/sbin/mount -uw /
touch /var/db/.AppleSetupDone
passwd root

Set the root password and restart. Now OS X should boot at normal. Head to System Preferences, create your user and set the startup options you want. Reboot and login as the user you just created.

Restart the computer and access your BIOS settings. Turn everything we disabled earlier back on (i.e. onboard devices and CPU options) and restart.

Now you have OS X installed, but there's a number of things that are a bit screwy -- screen resolution, no wifi and more. To fix those issues we need the driver files we downloaded earlier. Using the USB stick or similar, transfer the Ralink installer and patched ktext installer to your desktop.

Double click and follow the install process for each. Once you're done, restart and the screen resolution will be fixed and you'll be able to connect to Wifi.

Here's how you connect: Head to the applications folder and double click WirelessUtilityCardbusPCI. Once the app opens, click the advanced tab and toggle the "radio" button off and then back on.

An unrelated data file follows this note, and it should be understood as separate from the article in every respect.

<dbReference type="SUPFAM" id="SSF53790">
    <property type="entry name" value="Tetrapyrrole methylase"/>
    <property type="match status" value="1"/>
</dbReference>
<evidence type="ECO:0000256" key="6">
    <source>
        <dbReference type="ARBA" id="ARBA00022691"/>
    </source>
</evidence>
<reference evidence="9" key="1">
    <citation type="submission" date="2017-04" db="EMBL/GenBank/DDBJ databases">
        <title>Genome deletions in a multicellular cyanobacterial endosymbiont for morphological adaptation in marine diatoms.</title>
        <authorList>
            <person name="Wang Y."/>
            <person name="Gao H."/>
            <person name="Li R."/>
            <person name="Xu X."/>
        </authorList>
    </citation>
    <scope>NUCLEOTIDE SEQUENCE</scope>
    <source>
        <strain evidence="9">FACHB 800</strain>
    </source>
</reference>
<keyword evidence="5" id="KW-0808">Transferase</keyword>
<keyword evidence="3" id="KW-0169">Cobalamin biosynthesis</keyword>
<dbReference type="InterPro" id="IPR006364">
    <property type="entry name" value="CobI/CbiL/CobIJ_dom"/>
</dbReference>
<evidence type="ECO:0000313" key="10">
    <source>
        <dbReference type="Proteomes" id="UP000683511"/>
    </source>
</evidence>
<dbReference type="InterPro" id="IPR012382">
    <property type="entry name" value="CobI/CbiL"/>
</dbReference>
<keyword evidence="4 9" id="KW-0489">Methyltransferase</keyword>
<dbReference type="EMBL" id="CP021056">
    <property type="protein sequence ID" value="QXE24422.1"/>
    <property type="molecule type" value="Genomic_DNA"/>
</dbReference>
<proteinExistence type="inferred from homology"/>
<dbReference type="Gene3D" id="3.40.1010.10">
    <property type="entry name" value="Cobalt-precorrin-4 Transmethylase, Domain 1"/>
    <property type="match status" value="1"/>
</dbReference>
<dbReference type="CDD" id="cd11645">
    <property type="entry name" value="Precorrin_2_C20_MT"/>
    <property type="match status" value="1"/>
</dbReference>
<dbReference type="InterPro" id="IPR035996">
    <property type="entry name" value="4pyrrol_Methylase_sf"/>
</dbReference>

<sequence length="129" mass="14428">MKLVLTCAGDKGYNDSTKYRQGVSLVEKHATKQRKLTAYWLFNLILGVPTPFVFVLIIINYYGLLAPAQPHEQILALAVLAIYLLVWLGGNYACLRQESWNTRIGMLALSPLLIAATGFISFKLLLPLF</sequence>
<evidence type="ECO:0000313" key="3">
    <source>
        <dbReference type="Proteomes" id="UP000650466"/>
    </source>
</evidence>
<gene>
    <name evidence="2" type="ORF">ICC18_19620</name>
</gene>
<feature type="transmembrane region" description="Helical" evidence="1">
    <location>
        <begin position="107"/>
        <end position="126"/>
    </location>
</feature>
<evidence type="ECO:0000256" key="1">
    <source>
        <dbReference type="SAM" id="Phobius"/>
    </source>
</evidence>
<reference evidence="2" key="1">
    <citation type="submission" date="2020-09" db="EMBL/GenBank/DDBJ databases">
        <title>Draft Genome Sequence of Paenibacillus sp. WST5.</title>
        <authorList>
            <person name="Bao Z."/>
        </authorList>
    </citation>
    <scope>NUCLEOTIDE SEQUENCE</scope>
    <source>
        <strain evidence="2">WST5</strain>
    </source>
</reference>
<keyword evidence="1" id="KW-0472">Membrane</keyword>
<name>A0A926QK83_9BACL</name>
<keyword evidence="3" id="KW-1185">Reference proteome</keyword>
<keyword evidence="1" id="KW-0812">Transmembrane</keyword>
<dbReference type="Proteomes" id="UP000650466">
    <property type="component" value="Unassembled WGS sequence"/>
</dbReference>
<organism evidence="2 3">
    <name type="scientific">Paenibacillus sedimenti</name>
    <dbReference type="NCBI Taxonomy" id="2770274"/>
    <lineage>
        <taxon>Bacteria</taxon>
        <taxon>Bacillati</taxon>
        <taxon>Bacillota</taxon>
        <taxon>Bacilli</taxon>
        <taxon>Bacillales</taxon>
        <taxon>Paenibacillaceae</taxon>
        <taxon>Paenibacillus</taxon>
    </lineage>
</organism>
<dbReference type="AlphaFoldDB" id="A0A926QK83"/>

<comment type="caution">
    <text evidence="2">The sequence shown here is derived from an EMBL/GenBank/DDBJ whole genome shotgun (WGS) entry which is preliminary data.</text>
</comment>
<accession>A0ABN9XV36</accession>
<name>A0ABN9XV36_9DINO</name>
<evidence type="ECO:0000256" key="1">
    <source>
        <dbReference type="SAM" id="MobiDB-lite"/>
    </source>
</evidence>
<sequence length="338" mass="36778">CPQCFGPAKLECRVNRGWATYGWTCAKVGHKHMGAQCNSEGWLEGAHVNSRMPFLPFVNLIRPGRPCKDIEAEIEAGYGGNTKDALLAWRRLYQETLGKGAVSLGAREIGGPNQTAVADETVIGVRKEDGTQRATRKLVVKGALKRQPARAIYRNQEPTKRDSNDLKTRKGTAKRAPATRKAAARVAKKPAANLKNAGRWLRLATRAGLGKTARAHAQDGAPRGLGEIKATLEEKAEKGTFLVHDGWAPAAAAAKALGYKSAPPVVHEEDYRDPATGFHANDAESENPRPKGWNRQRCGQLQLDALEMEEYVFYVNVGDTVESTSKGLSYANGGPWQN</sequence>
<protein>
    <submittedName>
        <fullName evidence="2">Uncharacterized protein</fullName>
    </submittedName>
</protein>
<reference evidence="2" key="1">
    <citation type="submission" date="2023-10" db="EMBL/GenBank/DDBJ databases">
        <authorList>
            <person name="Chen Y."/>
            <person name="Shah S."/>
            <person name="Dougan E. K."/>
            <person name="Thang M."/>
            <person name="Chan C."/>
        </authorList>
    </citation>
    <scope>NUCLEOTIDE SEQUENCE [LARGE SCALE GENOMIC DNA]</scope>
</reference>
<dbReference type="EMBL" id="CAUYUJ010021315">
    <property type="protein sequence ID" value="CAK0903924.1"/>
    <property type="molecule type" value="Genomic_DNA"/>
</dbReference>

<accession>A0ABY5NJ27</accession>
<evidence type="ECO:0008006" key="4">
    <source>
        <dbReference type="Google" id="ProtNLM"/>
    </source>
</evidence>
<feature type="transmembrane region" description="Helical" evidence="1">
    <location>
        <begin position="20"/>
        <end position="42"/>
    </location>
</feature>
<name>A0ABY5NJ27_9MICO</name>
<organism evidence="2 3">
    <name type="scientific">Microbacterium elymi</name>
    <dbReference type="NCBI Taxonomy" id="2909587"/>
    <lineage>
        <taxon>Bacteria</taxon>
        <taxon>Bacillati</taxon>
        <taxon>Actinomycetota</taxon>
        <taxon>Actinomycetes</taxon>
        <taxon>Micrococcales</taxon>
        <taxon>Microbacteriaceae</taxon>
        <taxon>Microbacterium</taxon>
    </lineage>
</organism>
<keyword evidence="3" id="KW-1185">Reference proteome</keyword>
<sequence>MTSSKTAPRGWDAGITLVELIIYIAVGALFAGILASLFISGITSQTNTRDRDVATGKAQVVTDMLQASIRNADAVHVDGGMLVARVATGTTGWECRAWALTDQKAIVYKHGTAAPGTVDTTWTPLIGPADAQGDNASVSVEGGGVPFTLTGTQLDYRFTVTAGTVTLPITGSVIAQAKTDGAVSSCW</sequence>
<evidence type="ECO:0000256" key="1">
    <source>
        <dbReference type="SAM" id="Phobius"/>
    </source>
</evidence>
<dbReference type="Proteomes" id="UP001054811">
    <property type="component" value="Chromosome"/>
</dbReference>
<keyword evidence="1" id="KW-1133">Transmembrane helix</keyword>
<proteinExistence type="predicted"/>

Now head to the site survey tab, select your desired Wifi network and click the connect button.

If you are attempting to use a protected network, it may ask you for a password.

Misc Issues

There are some other issues. While not necessarily deal breakers, they are things you should be aware of. First and foremost installing Apple updates is very bad idea -- they can break your installation entirely. App updates that don't require a restart are generally okay. iTunes 8, for instance, worked for me. But in general you're stuck with OS X 10.5.4 until the iDeneb hackers release an update.

Obviously the EeePC keyboard is different than Mac keyboards. The alt key is the command key, the Windows key is the option key and control is the Mac alt key.

The screen calibration is bit bluish by default, though you can fix it with the screen calibration tools in System Preferences.

Overall, despite some annoyances, I've been quite happy with my EeePC Hackintosh and wouldn't hesitate to recommend giving it a try, provided you're willing to spend some time fiddling with the installation to get everything working.